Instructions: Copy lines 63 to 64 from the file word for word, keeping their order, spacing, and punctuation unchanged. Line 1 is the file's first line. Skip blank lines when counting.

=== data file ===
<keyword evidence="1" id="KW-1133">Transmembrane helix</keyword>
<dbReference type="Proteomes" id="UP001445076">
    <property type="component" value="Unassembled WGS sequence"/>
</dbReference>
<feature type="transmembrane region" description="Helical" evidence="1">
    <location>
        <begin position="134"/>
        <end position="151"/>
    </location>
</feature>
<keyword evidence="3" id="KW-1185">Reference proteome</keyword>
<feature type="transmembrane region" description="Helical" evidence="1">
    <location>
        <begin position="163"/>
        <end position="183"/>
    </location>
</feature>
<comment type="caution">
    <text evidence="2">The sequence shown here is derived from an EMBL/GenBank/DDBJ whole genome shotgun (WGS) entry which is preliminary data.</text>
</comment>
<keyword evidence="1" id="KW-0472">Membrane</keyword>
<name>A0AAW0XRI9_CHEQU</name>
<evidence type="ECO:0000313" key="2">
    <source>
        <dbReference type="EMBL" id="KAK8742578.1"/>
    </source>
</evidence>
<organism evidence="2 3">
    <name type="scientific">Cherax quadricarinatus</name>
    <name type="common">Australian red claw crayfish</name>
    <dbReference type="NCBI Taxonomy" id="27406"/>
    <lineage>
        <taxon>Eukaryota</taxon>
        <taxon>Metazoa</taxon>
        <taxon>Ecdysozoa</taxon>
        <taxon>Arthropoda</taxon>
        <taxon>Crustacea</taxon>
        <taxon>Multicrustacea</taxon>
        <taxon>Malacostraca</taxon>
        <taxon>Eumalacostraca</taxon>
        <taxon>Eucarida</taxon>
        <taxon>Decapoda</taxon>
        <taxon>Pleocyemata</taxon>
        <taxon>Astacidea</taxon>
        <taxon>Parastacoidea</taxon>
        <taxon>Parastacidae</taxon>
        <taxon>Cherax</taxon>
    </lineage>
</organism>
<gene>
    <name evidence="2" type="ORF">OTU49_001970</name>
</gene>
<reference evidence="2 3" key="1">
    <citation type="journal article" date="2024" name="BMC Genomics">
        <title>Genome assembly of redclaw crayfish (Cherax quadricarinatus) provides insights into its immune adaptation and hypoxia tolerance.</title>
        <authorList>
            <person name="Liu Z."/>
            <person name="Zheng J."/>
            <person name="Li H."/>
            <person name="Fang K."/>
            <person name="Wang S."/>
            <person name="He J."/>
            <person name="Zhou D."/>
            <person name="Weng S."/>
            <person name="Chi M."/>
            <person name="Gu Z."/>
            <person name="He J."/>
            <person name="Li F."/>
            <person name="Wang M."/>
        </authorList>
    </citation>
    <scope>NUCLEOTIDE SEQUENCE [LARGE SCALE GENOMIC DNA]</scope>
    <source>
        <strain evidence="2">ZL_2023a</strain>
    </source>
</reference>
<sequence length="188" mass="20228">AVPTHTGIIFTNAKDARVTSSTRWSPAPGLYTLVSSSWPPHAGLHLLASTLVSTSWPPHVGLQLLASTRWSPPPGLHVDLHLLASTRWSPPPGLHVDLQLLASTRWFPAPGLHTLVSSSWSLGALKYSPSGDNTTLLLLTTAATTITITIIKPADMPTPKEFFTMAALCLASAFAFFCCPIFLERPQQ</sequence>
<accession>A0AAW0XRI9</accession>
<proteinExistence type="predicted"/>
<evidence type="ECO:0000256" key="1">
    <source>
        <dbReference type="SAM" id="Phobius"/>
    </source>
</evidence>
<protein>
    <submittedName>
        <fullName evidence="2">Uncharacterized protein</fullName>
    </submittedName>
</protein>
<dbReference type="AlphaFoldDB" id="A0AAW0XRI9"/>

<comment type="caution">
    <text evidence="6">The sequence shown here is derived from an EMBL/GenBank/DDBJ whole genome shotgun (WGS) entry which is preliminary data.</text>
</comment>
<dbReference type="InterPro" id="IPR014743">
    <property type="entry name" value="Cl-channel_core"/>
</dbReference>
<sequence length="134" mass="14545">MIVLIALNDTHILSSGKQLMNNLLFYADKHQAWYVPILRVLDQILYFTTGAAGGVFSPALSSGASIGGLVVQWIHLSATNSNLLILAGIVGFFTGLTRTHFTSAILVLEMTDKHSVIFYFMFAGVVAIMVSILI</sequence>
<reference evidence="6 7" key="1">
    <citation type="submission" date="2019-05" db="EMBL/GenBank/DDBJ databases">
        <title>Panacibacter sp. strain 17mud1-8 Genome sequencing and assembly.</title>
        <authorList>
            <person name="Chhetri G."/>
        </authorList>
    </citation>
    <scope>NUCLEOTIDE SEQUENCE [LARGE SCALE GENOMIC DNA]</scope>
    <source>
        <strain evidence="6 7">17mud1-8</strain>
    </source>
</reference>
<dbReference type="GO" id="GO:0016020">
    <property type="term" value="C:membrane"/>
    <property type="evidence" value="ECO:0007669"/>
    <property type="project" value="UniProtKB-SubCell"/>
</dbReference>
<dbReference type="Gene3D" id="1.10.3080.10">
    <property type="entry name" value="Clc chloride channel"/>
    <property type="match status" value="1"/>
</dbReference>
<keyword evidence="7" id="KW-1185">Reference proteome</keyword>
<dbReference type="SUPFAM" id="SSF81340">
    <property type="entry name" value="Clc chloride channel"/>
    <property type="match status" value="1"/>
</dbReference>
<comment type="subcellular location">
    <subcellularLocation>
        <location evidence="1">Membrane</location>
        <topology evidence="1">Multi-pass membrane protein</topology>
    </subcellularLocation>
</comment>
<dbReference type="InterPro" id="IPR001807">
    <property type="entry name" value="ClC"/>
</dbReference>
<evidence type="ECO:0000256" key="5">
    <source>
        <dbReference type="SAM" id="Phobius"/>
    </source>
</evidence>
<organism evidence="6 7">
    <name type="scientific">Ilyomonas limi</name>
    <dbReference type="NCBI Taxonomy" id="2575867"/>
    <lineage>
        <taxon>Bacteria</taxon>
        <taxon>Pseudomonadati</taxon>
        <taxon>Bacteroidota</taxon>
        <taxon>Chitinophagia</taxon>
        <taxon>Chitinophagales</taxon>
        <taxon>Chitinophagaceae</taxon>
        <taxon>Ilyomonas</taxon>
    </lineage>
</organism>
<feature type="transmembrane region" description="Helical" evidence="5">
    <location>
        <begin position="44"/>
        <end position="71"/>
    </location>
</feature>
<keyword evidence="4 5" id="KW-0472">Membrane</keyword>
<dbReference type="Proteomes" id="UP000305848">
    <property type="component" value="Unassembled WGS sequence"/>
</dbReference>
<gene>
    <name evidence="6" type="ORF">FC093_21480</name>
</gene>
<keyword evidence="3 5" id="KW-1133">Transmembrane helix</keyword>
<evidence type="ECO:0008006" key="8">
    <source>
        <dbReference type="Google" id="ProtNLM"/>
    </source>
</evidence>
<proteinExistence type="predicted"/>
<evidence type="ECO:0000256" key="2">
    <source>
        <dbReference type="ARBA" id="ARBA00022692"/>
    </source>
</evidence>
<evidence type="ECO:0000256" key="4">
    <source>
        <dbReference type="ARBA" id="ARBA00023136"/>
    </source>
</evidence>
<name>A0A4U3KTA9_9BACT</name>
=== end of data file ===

            <person name="Zhou D."/>
            <person name="Weng S."/>